etextbook use

How is eTextbook use shaping up across the globe?

A study of UK eTextbook use reveals satisfaction despite uneven adoption.

Sixty-one percent of surveyed students said they used eTextbooks during their university studies. The majority of students borrowed one from the library (65 percent) or received one through their institution (55 percent), while 35 percent purchased a copy for themselves.

Fifty-eight percent of responding students whose institutions gave them eTextbooks said their instructors use an eTextbook related to the course in their instruction. Uses include referencing the text in lecture notes, sharing notes from an eTextbook, showing images or interactivity contained in the eTextbook, and referencing the eTextbook in assignments.

Eighty-eight percent of students who have used an eTextbook would recommend them to a friend. Increased use raises those figures even higher–among those who frequently use institutionally-provided eTextbooks, 98 percent would recommend them to a friend.

More than three-quarters of respondents (78 percent) said they were satisfied with ease of access to their eTextbooks. Seventy-three percent of surveyed students said they are satisfied with how easy eTextbooks were to use.

Just 19 percent of students said they were extremely satisfied with the amount of multimedia available in their eTextbook, and more than 40 percent reported being dissatisfied. Overall, 48 percent of students said they were dissatisfied with the way instructors used eTextbooks.

Overall, digital learning appears to be a large part of students’ experiences.

Ninety-three percent of survey participants reported using a Virtual Learning Environment, such as Blackboard or Moodle, to access lecture notes or other resources. Seventy-two percent used electronic journal articles or databases.

All participants own at least one portable digital device, most commonly a smartphone, followed by a laptop. More significantly, 89 percent take their devices to lectures.  First-year students are the least likely to take devices to class, with 15 percent reporting they ‘have a device, but don’t take it to lectures’ compared to only 9 percent of second-year students.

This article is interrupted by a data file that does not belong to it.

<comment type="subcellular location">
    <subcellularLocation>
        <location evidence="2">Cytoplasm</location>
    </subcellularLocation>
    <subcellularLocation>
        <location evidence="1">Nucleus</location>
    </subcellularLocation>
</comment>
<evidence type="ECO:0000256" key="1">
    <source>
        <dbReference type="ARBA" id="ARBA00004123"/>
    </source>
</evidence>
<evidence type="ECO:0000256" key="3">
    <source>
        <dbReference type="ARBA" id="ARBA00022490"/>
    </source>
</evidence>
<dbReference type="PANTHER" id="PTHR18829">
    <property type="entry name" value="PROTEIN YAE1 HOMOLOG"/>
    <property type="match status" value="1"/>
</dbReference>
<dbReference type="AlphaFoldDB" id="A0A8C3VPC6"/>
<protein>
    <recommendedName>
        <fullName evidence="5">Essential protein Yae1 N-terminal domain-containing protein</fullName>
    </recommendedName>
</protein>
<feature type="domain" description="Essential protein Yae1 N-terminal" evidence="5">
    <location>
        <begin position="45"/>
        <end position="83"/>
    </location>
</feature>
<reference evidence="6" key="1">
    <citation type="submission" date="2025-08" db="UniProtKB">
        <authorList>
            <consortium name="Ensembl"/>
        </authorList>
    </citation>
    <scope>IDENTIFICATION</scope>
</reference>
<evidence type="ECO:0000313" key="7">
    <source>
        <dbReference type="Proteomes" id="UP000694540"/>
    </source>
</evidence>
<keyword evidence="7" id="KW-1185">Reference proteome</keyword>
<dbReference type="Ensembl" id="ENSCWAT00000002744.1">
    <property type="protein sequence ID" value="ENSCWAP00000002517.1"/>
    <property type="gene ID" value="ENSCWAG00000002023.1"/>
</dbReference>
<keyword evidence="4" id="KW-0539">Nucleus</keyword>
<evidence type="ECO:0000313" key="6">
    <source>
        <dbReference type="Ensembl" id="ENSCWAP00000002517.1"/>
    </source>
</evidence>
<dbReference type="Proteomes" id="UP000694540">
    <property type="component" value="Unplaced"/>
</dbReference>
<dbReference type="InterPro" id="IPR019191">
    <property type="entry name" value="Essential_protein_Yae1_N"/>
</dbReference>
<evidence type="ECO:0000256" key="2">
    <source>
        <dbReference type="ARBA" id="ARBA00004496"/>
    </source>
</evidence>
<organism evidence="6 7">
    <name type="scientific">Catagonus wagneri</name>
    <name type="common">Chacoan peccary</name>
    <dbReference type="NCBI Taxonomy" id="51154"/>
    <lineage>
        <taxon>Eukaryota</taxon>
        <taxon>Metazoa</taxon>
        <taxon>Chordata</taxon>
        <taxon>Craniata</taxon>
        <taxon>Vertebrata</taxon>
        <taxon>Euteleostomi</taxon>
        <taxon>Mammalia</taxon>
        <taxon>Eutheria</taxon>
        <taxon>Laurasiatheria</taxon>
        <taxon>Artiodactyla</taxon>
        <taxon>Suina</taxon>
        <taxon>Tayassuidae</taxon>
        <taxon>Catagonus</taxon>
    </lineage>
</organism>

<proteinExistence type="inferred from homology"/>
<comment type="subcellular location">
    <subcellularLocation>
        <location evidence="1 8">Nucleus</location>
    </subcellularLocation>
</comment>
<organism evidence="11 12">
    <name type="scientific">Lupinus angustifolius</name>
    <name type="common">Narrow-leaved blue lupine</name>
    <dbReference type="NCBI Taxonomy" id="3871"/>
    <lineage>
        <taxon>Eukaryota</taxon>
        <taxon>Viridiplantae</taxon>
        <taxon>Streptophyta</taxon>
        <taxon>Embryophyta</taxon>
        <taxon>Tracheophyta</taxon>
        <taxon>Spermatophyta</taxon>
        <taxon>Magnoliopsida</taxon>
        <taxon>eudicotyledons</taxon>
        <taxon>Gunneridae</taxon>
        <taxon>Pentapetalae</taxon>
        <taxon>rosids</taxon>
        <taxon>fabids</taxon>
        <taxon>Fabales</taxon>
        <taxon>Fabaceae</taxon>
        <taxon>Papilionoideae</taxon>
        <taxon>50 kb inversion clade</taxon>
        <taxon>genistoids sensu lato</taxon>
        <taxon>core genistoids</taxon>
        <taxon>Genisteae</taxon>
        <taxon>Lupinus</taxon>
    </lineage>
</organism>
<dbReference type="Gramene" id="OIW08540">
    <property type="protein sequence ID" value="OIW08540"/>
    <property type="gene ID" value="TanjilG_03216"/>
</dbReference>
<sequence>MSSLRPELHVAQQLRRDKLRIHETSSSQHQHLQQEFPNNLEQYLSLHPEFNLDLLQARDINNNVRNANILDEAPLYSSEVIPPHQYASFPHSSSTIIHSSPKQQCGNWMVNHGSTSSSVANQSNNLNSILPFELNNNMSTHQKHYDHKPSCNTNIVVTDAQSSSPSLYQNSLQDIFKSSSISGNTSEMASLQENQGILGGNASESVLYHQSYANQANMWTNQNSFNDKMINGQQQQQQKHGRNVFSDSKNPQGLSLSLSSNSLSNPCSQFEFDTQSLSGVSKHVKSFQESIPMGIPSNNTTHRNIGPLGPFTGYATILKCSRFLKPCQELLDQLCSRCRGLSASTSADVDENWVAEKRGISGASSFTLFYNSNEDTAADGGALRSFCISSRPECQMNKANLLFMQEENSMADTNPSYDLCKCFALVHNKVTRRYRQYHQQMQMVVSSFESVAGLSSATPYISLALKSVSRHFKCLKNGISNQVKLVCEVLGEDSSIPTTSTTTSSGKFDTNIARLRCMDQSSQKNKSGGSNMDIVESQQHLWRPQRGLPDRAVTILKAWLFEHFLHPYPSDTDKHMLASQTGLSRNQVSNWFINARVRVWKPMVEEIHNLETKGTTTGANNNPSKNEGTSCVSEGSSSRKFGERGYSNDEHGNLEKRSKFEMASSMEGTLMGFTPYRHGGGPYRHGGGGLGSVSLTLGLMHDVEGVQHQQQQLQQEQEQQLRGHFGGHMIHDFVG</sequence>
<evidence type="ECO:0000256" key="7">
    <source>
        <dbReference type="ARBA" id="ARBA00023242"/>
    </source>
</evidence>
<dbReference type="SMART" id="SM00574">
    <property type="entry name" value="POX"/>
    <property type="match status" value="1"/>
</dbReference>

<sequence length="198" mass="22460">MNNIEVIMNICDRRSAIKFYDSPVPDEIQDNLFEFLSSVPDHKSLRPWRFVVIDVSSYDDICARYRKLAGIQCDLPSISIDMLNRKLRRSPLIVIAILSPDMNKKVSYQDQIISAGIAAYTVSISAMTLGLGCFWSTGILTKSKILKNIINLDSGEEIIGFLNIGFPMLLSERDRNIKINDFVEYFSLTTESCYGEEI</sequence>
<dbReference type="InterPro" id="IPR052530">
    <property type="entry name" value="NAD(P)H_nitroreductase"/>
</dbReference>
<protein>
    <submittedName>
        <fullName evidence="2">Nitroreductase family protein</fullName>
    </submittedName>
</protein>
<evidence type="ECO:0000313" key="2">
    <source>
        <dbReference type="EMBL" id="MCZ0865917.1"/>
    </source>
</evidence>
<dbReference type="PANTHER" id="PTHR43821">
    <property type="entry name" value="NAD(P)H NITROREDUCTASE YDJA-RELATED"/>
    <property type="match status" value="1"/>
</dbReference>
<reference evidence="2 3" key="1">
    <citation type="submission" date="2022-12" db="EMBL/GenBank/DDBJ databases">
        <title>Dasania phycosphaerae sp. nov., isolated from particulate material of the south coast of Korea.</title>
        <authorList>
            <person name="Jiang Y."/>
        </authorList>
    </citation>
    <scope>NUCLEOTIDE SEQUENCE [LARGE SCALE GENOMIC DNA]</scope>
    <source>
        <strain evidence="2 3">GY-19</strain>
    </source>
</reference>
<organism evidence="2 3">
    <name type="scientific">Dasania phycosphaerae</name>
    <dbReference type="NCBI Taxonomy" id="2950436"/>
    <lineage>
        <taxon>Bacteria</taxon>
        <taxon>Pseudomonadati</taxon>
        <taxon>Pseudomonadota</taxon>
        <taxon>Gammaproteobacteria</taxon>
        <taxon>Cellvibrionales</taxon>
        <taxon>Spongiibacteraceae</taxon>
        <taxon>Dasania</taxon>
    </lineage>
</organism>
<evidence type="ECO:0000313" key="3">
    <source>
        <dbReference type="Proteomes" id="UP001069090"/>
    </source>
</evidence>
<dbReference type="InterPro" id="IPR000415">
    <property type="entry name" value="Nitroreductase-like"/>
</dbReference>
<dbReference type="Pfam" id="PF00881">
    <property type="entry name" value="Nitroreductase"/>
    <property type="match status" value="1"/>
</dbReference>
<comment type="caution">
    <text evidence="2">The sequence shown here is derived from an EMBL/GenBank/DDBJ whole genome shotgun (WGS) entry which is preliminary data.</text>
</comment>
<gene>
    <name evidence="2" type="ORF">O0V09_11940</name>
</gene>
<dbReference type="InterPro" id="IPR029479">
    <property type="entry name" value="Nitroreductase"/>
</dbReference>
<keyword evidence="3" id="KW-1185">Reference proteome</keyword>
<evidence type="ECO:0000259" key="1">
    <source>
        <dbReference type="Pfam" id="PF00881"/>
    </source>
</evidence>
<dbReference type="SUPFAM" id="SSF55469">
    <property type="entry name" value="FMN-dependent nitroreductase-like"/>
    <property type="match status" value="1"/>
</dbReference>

Students who take digital devices to class actively used them for learning activities. Ninety percent of surveyed students said they had used their device for last minute reading or to verify something in class, immediately before a test, or before handing in an assignment. For 82 percent of students this was a regular part of their learning experience.

The landscape is much the same in the U.S.

In recent years, research has been divided between revealing students’ intense dislike or definite appreciation for eTextbooks.

Some groups are introducing tools that make eTextbook use easier. For instance, course instructors can use tools that help them package lesson content into an interactive eTextbook format for students to download.

Kentucky State University (KSU) is hoping to make college more affordable for students through a new partnership with Pearson that will offer eTextbooks to all KSU students for a flat fee. KSU also is providing a book scholarship to every student, which means the e-textbooks are free.

And Indiana University students saved $8 million over the last three years by opting into a digital learning program that uses eTextbooks, school officials said.

The textbooks cost about $35, and students access them through the internet on computers and mobile devices. They can take notes and highlight passages, and professors can also add their own notes to alert students to important passages.

Laura Ascione

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